“These are women who have a history of osteoporotic fracture or multiple risk factors or have failed other treatments for osteoporosis,” according to a news release from the agency.
The monthly treatment of two injections (given one after the other at one visit) mainly works by increasing new bone formation, but these effects wane after 12 doses. If patients still need osteoporosis therapy after that maximum of 12 doses, it’s recommended they are put on treatments that reduce bone breakdown. Romosozumab-aqqg is “a monoclonal antibody that blocks the effects of the protein sclerostin,” according to the news release.
The treatment’s efficacy and safety was evaluated in two clinical trials of more than 11,000 women with postmenopausal osteoporosis. In one trial, women received 12 months of either romosozumab-aqqg or placebo. The treatment arm had a 73% lower risk of vertebral fracture than did the placebo arm, and this benefit was maintained over a second year when both groups were switched to denosumab, another osteoporosis therapy. In the second trial, one group received romosozumab-aqqg for 1 year and then a year of alendronate, and the other group received 2 years of alendronate, another osteoporosis therapy, according to the news release. In this trial, the romosozumab-aqqg arm had 50% less risk of vertebral fractures than did the alendronate-only arm, as well as reduced risk of nonvertebral fractures.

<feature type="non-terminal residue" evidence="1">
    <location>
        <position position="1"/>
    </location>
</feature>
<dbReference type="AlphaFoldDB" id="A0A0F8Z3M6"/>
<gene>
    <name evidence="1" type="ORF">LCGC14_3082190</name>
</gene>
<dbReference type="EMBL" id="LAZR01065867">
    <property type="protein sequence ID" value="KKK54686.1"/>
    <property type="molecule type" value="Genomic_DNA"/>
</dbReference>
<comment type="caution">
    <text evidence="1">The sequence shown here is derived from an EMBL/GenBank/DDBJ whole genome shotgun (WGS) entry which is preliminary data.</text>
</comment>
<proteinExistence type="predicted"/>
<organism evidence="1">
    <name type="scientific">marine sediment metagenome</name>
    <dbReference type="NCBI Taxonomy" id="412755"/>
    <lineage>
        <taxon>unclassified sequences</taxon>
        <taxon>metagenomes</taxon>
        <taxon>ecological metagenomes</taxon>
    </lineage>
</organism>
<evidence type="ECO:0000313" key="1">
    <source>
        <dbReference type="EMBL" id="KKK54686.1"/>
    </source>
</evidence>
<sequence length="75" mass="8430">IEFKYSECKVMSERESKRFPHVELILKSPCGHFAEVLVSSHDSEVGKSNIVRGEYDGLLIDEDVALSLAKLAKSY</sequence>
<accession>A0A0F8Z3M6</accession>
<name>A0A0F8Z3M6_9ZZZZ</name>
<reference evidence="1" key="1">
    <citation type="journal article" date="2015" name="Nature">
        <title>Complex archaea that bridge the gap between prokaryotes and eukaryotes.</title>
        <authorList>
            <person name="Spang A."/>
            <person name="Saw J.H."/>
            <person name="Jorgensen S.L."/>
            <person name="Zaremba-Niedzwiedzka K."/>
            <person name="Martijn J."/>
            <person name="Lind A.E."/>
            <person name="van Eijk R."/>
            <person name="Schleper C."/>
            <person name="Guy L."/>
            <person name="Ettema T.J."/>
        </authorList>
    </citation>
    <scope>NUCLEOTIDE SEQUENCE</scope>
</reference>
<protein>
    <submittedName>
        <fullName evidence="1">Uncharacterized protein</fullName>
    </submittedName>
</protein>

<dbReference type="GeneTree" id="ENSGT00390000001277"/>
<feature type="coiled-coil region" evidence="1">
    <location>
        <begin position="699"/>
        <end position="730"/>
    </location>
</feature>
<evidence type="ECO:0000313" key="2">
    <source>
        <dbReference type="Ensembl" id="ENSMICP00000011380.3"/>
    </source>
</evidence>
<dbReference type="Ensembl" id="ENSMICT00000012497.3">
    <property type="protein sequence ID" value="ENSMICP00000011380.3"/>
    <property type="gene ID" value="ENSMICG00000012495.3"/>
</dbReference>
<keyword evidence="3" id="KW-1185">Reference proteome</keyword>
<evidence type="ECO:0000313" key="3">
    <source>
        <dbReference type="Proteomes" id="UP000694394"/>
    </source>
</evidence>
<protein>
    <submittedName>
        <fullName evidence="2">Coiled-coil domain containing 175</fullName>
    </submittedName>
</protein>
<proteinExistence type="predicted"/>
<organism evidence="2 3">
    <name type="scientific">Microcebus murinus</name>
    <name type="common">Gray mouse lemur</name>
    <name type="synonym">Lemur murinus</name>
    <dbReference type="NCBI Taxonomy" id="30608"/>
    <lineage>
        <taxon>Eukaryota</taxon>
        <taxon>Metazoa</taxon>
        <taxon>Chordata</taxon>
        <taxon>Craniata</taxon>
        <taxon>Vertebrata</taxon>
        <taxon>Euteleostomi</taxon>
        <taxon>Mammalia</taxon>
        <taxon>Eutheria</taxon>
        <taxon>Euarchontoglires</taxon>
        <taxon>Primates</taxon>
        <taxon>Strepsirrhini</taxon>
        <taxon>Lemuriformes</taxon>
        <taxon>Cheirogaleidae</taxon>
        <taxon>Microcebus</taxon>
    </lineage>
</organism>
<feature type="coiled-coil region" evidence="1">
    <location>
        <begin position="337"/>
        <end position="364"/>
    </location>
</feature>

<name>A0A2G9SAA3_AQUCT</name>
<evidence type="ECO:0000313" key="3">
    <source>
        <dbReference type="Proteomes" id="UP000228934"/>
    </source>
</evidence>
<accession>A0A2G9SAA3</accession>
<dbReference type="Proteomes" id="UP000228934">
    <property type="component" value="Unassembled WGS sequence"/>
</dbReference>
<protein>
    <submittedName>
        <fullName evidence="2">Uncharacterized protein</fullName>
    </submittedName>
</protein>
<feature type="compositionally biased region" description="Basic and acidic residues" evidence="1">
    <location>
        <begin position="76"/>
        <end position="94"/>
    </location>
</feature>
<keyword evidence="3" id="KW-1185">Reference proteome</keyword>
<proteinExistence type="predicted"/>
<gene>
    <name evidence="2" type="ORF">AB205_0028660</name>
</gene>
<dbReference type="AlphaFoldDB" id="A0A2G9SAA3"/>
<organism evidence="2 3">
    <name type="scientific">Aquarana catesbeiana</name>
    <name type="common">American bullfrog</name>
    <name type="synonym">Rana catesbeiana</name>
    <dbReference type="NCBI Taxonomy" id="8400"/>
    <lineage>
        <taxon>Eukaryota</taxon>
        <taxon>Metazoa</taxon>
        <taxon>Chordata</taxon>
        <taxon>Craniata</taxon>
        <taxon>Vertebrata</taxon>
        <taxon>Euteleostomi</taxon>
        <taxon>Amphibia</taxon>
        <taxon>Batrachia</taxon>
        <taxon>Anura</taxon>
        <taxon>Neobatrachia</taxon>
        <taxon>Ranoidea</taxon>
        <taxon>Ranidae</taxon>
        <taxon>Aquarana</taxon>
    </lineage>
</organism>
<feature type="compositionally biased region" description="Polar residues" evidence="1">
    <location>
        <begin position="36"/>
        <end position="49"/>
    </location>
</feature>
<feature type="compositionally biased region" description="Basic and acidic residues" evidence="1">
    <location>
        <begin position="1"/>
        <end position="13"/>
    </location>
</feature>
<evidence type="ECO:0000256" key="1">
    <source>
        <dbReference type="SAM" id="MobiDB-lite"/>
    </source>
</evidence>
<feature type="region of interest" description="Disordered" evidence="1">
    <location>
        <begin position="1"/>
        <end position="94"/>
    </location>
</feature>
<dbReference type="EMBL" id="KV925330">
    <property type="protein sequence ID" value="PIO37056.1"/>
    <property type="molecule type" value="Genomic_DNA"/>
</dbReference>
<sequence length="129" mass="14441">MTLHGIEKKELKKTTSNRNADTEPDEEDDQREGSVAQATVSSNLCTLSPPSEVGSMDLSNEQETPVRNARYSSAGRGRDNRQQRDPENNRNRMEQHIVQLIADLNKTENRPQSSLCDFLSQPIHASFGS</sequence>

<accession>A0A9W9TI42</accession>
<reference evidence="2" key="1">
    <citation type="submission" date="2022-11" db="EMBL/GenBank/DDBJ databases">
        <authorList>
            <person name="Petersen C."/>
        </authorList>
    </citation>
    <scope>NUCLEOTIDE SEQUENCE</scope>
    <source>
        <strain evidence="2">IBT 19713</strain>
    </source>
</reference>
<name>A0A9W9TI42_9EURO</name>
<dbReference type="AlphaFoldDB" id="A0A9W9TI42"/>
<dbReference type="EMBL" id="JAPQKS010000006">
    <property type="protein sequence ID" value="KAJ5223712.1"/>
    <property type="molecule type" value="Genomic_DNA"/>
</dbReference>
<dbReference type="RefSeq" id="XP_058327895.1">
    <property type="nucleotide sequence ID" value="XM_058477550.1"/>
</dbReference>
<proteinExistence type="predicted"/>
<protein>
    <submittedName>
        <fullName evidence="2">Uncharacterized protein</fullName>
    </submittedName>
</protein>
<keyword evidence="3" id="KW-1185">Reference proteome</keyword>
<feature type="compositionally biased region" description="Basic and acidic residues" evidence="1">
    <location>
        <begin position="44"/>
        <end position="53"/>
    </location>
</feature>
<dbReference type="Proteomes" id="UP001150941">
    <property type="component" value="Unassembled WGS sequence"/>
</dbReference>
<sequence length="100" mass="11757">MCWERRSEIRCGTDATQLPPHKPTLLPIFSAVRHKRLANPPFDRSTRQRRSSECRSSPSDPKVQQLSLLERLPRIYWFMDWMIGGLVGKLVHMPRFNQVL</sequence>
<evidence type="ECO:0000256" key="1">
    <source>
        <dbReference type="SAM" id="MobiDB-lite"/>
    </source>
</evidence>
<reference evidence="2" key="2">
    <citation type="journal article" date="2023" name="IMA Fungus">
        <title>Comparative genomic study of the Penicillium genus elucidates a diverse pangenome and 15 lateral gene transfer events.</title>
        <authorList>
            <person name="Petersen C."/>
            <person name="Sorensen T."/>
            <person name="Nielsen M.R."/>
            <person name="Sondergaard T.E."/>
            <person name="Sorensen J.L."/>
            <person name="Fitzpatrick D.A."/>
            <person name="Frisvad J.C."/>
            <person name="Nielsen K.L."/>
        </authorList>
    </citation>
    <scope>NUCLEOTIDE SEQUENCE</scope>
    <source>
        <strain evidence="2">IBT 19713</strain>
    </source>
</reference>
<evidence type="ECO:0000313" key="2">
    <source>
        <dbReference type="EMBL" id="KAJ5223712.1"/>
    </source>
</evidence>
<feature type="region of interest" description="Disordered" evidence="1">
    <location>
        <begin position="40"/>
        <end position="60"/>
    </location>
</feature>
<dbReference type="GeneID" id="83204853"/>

Romosozumab-aqqg was associated with higher risks of cardiovascular death, heart attack, and stroke in the alendronate trial, so the treatment comes with a boxed warning regarding those risks and recommends that the drug not be used in patients who have had a heart attack or stroke within the previous year, according to the news release. Common side effects include joint pain and headache, as well as injection-site reactions.